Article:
A Hard Bill to Swallow
Last week, even as Congress with great fanfare was protecting the American people against whatever mischief the harbor barons of Dubai were contemplating, it quietly decided to strip some long-standing protections from the same American people at the behest of our very own food industry. Last Wednesday the House passed the National Uniformity for Food Act, which might better be named the Swallow at Your Own Risk Act.
In one swoop, the bill preempts roughly 200 state laws governing food safety. The theory here is that we lack uniform national standards in such areas as lead and arsenic content, milk and shellfish safety, and the stuff that goes into food coloring and additives. National standards, the bill's champions argue, would be good for the whole country.
Funny thing, though. The bill doesn't set any national standards. It doesn't require that the Food and Drug Administration set such standards. It merely reserves to the FDA the right to set such standards, and negates a slew of laws that every single state has enacted over the past 60 years to make up for the FDA's neglect of food safety.
In Utah, lawmakers enacted a law that sets standards for what can go into food additives -- standards that are stricter than the feds'. In California last year Gov. Arnold Schwarzenegger signed into law a bill that banned lead from imported Mexican candy, after medical research showed that even minute quantities were dangerous to small children. And 16 states have passed laws establishing safety standards for shellfish, in the absence of any federal regulations.
Now the House has decreed that all these state statutes are preempted by federal regulations -- even if there are no germane federal regulations. States that wish to retain their standards can appeal to the FDA, which would have 180 days to rule on the appeals. Problem is, the Congressional Budget Office estimates it would cost the FDA $100 million to review all those statutes. The FDA doesn't have the money, and when the bill came to the floor last week, the Republican leadership didn't permit a vote on an amendment that would have appropriated the funds.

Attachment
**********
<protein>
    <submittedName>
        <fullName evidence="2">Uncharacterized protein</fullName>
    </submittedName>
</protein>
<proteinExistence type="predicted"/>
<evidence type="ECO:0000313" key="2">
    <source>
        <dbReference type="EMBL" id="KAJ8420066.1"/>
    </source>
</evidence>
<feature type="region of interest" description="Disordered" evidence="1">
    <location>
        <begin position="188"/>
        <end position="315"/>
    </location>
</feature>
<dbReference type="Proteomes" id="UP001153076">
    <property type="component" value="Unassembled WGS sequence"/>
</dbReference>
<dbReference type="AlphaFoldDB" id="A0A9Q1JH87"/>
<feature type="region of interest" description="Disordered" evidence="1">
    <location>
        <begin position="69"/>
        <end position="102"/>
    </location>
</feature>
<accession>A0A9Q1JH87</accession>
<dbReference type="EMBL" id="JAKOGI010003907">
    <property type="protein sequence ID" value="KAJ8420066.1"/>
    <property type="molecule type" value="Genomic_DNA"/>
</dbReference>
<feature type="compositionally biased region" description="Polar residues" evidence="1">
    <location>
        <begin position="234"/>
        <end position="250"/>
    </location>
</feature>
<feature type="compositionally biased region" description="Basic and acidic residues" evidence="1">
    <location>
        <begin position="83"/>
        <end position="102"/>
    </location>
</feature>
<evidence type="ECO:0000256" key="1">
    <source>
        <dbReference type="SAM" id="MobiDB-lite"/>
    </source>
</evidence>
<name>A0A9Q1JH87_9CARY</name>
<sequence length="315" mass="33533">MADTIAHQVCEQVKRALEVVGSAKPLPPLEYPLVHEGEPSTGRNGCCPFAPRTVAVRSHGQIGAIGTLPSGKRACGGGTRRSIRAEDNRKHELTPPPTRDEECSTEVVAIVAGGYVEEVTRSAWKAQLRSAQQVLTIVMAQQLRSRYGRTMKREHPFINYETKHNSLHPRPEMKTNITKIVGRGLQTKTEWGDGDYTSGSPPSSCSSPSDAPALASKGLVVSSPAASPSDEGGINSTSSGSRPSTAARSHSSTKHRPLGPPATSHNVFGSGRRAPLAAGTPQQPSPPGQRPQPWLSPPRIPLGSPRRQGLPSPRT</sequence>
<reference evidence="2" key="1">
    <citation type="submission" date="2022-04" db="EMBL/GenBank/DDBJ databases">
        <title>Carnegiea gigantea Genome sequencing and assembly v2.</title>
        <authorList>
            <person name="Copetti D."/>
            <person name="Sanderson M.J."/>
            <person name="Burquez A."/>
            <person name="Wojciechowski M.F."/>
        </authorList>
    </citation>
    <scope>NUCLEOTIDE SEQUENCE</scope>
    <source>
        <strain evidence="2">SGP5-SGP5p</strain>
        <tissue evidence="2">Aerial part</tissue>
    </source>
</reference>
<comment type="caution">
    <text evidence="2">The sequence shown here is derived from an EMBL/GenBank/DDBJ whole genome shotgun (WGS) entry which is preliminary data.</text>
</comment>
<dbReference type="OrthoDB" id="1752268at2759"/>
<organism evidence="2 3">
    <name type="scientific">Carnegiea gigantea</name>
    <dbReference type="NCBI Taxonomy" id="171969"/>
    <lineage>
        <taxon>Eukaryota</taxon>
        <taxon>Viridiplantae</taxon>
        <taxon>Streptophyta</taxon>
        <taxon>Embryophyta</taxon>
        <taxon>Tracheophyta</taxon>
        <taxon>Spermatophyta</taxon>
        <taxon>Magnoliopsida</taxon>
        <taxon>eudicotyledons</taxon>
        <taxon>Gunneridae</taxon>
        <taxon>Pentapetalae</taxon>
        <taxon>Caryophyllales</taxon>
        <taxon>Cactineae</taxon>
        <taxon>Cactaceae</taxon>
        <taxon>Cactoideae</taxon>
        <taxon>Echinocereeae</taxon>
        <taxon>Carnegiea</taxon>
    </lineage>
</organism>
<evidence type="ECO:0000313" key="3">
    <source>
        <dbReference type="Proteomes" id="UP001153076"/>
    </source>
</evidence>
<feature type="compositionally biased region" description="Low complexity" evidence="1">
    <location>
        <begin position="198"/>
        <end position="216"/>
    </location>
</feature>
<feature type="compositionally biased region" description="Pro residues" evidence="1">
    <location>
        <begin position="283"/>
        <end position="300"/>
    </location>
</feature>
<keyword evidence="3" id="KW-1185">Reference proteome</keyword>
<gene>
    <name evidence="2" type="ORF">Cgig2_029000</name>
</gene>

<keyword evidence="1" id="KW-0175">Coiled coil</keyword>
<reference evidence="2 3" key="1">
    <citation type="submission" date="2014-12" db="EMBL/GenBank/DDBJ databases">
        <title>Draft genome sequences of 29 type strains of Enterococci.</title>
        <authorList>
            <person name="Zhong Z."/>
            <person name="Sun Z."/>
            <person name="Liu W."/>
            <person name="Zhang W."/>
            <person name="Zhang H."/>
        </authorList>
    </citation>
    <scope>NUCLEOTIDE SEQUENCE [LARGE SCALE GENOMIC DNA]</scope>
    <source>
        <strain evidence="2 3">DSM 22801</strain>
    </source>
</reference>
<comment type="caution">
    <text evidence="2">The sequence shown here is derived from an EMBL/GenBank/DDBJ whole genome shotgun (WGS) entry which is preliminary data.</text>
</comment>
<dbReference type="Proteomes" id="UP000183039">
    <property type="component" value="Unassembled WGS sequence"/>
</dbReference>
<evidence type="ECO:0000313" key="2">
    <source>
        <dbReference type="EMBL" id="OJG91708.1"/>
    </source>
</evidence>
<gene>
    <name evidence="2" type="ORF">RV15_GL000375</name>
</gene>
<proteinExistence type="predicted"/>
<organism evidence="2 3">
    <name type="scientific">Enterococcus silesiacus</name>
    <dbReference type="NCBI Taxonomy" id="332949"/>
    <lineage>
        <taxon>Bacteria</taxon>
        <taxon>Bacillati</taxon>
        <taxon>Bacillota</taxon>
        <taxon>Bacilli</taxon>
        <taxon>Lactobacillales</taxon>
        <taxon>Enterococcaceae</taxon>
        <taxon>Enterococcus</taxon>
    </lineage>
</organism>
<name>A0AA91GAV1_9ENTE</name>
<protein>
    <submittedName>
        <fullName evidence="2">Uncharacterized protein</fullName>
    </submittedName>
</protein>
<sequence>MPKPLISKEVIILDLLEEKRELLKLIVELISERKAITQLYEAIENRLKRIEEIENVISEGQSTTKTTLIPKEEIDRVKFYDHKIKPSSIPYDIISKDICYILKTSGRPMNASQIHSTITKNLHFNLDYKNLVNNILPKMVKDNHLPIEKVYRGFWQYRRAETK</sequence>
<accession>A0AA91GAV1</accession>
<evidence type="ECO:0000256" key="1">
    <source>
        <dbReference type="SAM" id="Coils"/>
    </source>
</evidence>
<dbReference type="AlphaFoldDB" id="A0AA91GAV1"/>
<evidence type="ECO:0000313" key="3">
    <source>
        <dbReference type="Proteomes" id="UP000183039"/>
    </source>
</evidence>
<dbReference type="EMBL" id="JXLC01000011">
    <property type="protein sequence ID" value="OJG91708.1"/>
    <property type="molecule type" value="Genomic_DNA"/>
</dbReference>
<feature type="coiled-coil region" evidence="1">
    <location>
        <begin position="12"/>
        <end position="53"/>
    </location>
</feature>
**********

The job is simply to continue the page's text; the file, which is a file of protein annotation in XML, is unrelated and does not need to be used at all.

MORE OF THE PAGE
The other problem is the FDA itself, which under the Bush administration has given "political science" a whole new meaning. It's the FDA that overruled its scientists to keep the morning-after pill off the shelves of America's pharmacies. It requires absolutely no leap of imagination to envision an FDA that comforts the food industry and afflicts consumers.
It's the food industry, of course, that cooked up this legislative swill. The bill's backers include most supermarket chains, and such food giants as Cargill, Coca-Cola, ConAgra and Kraft -- mega-contributors all. Its opponents include not just the usual consumer and environmental groups but a bipartisan group of 39 state attorneys general.
You may have missed the protest of the bill's opponents, however, and for good reason. Though the act has been kicking around since the late 1990s, Congress hasn't held a single hearing on its provisions. Last Dec. 15 the bill came before the House Energy and Commerce Committee. No witnesses were called. No testimony was taken. No expert opinion was solicited; no food conglomerate itemized its grievances; and no reports were submitted. No one even made the case for why the bill was needed. It was simply put to a vote. Then, last week, when all eyes were on the Dubai deal, the Republican leadership suddenly sent the bill to the floor, under a rule that limited debate and prohibited most amendments. It passed, 283 to 139, with 212 Republicans and 71 Democrats voting yes -- prima facie evidence that the Republicans deserve to lose control of Congress and that Democrats don't yet deserve to win it.
"What did Energy and Commerce base its decision on?" asks Henry Waxman, the Los Angeles Democrat who led the opposition to this mischief. "There was no analysis. There was no evaluation. Republicans just followed their leaders, and some Democrats who had initially signed on as co-sponsors were waiting, presumably, for somebody authoritative to review the bill. But there was no review, and some of them couldn't figure out that they should have rethought their commitment."
The bill now goes to the Senate, where California's two senators, Dianne Feinstein and Barbara Boxer, have vowed to defeat it. But the message from the new, John Boehner-led reformed Republican House to American business couldn't be clearer: We're not going to let anything so vulgar as evidence, or our ostensible belief in states' rights, sway our judgment when the interests of our financial backers are at stake. Money still talks here; money screams.